Rise of the pedestrian

By Maureen Aylward

Across Europe, urban planners are closing streets and banning cars in certain areas. Reducing carbon emissions is one reason; returning cities to pedestrians is another. Will this be a global trend? Zintro experts provide comment.

Wiard Sterk, an art and public realm consultant, says that European cities are buying into the ideas promoted and practiced by the late Dutch highway engineer Hans Monderman. “His notion of shared space is catching on rapidly. This idea has no hierarchy between modes of transport and appropriate behavior and speed and space is suggested through use of surface materials, color, and texture,” Sterk says. “This is catching on even in Britain where streetscapes are still dominated by the littering of copious items of highway engineer prescribed hardware. Ashford’s redesign of its ring-road is one good example.”

Shared space is nothing new, but this trend provides a regained notion that allows drivers to take responsibility for safe interaction with others. “One great benefit is the cost-effective introduction of greater design quality; another is the greater engagement of road users with their environment. This reintroduces a sense of being in a place rather than just traveling through it.”

Sterk says that the challenge is to maintain creating a sense of place in developing cities throughout the world where the first inclination is to follow the outdated western model of zoning and separating. “Cities are best when they maximize diversity at every level to allow free and positive interaction and a mixed and evolving use of public spaces,” he says.

Arne Elias, a sustainable transportation expert, says that this is a complex set of trends with a great deal of potential negative reaction from established stakeholders, particularly if engagement, education, design, and implementation is not done right. “These trends have varying results in different cultural milieus; for example, active transportation issues may not transition well from Europe to North America, particularly the US.”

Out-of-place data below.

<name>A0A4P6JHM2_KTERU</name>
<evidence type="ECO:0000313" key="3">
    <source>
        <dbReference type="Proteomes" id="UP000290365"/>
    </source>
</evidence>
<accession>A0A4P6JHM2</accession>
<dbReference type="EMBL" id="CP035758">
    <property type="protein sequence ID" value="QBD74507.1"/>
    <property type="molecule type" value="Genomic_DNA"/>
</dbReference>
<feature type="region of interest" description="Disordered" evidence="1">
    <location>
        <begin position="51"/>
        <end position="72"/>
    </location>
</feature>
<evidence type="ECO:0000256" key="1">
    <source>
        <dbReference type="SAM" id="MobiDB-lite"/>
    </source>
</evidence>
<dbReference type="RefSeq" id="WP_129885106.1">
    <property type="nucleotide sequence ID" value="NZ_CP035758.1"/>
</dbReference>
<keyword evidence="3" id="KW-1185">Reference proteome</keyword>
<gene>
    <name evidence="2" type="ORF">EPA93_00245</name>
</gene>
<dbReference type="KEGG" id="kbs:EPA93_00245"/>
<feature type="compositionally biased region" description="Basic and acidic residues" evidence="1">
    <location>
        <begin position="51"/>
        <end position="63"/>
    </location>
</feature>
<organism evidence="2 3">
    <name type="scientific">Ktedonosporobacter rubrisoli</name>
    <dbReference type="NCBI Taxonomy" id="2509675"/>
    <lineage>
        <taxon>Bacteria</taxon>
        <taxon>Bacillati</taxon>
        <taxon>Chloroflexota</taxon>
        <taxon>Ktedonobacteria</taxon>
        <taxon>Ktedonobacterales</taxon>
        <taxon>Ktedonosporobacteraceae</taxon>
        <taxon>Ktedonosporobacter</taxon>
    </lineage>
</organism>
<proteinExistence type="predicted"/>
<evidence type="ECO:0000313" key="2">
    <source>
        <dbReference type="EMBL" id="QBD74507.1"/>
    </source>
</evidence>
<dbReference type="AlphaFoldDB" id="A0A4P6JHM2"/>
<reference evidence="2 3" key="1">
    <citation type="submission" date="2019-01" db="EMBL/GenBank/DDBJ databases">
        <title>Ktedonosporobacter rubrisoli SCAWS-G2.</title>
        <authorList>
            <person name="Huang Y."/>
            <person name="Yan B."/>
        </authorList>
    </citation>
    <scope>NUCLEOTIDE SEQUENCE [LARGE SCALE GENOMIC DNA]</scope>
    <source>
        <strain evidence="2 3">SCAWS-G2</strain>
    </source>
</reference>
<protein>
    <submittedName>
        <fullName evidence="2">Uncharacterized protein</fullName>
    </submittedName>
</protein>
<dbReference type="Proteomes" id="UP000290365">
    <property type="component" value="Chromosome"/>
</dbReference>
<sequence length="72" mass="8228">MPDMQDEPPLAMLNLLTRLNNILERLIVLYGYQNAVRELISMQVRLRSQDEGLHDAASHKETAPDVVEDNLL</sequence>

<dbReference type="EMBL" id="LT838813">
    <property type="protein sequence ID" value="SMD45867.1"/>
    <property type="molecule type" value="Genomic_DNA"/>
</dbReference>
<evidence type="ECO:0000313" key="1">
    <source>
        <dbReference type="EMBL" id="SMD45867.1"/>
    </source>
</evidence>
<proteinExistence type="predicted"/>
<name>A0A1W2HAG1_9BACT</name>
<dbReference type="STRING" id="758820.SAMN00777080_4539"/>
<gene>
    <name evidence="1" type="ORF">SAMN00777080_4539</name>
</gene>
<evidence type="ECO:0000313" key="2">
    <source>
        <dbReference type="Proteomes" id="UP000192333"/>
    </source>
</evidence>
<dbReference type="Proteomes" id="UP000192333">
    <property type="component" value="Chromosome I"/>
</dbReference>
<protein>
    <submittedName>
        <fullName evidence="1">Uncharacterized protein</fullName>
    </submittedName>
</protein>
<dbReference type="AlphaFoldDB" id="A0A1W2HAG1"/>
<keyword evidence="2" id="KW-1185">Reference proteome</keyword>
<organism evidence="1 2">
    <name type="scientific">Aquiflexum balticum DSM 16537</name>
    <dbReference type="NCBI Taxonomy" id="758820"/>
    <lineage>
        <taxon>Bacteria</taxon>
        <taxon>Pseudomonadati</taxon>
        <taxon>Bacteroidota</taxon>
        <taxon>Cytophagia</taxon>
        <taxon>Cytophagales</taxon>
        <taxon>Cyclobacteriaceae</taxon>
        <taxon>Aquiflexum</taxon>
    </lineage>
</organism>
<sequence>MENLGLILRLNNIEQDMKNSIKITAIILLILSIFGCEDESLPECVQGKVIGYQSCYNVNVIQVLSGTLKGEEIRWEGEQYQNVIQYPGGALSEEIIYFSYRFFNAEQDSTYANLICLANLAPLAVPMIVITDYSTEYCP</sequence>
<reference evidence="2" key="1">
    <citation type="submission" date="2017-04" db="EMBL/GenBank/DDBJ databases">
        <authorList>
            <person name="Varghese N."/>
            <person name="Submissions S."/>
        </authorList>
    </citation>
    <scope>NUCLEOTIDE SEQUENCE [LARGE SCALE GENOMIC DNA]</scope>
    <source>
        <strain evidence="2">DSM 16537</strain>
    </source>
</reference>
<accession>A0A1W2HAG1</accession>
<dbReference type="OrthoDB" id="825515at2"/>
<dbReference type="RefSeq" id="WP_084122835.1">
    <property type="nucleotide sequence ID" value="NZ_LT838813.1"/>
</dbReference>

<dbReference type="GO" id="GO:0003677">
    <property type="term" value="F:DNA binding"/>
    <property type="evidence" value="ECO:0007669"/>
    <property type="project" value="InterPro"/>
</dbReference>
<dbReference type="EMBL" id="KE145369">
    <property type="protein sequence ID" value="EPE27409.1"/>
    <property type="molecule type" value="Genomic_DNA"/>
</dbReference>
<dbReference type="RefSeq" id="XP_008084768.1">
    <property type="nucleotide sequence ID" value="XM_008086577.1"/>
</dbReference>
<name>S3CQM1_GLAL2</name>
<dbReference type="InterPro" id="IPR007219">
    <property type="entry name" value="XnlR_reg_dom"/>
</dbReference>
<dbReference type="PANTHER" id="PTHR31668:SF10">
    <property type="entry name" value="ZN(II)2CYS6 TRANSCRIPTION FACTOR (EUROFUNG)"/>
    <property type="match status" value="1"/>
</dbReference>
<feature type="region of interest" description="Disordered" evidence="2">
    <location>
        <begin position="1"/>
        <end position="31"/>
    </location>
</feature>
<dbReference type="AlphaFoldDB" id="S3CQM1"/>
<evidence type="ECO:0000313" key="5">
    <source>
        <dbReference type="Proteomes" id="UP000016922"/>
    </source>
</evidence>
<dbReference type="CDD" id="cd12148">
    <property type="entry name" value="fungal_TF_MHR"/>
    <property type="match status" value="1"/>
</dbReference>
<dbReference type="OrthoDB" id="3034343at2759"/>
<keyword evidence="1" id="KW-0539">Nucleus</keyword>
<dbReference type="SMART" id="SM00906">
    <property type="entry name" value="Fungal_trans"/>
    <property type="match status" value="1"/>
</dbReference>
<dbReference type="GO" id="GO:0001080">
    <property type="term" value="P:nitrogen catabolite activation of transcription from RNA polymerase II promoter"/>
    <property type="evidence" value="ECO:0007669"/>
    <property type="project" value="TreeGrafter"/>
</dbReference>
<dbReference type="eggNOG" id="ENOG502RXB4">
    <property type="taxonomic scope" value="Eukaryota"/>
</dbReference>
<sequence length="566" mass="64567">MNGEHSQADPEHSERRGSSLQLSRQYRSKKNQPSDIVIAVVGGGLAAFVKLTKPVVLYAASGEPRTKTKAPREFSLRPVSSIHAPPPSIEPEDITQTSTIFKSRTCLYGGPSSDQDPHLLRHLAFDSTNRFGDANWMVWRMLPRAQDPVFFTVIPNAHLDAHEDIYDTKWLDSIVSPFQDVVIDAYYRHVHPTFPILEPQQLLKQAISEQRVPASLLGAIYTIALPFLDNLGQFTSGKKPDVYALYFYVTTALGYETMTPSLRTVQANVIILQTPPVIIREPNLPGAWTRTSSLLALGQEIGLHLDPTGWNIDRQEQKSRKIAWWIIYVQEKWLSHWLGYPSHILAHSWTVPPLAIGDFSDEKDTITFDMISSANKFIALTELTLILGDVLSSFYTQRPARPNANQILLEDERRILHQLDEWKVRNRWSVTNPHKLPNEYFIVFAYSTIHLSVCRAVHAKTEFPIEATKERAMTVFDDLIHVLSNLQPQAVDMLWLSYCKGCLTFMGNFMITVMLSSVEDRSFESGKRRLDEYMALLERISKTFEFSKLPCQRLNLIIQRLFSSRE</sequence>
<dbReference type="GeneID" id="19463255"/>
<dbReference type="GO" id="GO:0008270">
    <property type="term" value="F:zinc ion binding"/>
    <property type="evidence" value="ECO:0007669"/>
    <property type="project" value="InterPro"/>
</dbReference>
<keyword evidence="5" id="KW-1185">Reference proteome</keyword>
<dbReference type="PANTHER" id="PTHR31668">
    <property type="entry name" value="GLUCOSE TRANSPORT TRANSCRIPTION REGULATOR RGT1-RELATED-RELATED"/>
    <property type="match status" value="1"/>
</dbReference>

Elias says that several critical drivers influence the trend toward more pedestrian friendly urban spaces, which include fuel prices, the growth of understanding by different consumer groups on quality of life benefits from active transportation, climate change related issues, and the push-back from auto drivers.

How will these trends affect different industries? Elias says impacts include:

  • increased competition in auto manufacturing production of vehicles that meet diverse consumer needs in one unit;
  • shifts in road/ bikeways/ pedestrian infrastructure design for relevant service and building industries;
  • social marketing and support; and
  • intersection with other major trends such as hybrid car integration and the impact on utilities and design industries.

By Maureen Aylward

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